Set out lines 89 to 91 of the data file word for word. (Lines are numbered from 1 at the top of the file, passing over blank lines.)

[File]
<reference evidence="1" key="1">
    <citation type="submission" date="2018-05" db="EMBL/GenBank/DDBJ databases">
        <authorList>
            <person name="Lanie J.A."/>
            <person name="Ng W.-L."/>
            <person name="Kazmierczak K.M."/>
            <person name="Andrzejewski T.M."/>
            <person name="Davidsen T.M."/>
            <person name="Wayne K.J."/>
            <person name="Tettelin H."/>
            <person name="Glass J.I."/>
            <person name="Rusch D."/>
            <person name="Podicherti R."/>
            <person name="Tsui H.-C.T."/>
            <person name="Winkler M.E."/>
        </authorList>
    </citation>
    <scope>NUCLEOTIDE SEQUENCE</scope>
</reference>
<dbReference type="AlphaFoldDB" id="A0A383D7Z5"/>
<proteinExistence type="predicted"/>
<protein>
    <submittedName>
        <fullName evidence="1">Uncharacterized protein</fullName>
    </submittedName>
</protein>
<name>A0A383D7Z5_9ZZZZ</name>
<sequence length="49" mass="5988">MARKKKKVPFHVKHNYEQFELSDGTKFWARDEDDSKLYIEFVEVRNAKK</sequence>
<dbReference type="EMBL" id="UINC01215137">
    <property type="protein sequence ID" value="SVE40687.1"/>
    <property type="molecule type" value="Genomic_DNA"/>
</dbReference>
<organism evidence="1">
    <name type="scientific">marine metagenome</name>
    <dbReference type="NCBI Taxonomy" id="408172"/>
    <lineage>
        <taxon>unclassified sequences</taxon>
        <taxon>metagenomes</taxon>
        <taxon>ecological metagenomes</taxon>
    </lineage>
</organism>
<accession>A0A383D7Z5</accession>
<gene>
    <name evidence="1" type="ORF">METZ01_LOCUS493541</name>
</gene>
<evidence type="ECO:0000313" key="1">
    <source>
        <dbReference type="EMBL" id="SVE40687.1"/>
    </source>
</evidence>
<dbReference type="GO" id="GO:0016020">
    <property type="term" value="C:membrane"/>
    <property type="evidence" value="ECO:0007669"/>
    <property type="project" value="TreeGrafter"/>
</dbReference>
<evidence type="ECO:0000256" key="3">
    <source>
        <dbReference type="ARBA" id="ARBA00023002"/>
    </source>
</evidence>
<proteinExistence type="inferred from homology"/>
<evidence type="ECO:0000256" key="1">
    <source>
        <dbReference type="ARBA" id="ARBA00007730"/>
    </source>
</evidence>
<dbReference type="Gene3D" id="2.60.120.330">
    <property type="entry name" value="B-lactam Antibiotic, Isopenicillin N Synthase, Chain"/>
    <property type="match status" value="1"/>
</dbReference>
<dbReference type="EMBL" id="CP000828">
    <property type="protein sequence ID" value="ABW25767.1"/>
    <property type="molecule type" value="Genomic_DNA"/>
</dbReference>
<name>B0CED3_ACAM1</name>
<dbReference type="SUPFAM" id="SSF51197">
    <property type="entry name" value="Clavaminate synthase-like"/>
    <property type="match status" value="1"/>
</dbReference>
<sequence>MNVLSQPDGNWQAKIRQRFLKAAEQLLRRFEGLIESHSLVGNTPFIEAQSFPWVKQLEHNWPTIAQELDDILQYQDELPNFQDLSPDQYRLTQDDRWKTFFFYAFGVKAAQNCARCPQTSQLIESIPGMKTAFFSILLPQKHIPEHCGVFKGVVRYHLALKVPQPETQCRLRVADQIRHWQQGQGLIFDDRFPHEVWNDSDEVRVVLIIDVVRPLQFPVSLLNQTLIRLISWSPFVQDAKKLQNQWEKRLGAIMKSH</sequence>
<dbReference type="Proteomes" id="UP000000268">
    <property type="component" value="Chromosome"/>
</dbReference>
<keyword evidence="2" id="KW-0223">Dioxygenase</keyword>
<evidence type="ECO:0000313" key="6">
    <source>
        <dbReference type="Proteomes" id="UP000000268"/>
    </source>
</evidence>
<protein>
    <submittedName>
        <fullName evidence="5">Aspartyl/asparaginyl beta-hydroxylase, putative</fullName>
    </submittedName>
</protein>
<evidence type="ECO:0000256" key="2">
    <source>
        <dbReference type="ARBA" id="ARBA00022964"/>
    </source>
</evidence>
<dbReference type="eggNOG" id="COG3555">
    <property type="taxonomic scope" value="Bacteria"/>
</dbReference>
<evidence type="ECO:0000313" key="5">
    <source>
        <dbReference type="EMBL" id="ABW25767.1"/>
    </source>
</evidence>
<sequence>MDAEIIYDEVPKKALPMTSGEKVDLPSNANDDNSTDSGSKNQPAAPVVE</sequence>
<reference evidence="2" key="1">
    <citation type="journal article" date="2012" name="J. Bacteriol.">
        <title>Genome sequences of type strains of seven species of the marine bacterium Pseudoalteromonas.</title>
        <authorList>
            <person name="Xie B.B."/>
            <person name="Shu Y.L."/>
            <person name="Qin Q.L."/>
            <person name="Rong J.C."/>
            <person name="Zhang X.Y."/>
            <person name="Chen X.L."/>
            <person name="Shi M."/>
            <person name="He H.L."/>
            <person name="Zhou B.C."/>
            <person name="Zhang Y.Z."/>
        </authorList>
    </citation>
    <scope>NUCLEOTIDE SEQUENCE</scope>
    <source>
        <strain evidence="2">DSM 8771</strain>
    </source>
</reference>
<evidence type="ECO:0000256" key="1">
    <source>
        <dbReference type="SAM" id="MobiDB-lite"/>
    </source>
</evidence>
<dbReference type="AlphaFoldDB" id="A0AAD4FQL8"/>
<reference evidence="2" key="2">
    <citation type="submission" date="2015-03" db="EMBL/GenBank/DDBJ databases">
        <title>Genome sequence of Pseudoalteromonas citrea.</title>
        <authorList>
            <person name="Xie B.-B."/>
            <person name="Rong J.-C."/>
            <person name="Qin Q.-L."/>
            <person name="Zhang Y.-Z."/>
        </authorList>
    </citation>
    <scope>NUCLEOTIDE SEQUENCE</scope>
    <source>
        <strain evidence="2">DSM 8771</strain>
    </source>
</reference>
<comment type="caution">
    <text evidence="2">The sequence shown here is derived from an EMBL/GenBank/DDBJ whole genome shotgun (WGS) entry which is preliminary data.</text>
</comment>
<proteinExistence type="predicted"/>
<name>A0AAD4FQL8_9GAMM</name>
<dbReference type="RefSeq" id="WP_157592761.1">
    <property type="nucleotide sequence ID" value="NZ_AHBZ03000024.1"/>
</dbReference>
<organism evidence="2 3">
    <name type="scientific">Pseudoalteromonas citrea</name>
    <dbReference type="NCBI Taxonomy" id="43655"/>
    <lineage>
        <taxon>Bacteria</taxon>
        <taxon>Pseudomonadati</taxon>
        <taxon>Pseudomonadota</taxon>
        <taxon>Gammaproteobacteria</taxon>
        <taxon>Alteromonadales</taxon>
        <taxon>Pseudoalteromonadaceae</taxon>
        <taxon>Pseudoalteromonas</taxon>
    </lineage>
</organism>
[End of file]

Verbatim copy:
</evidence>
<protein>
    <submittedName>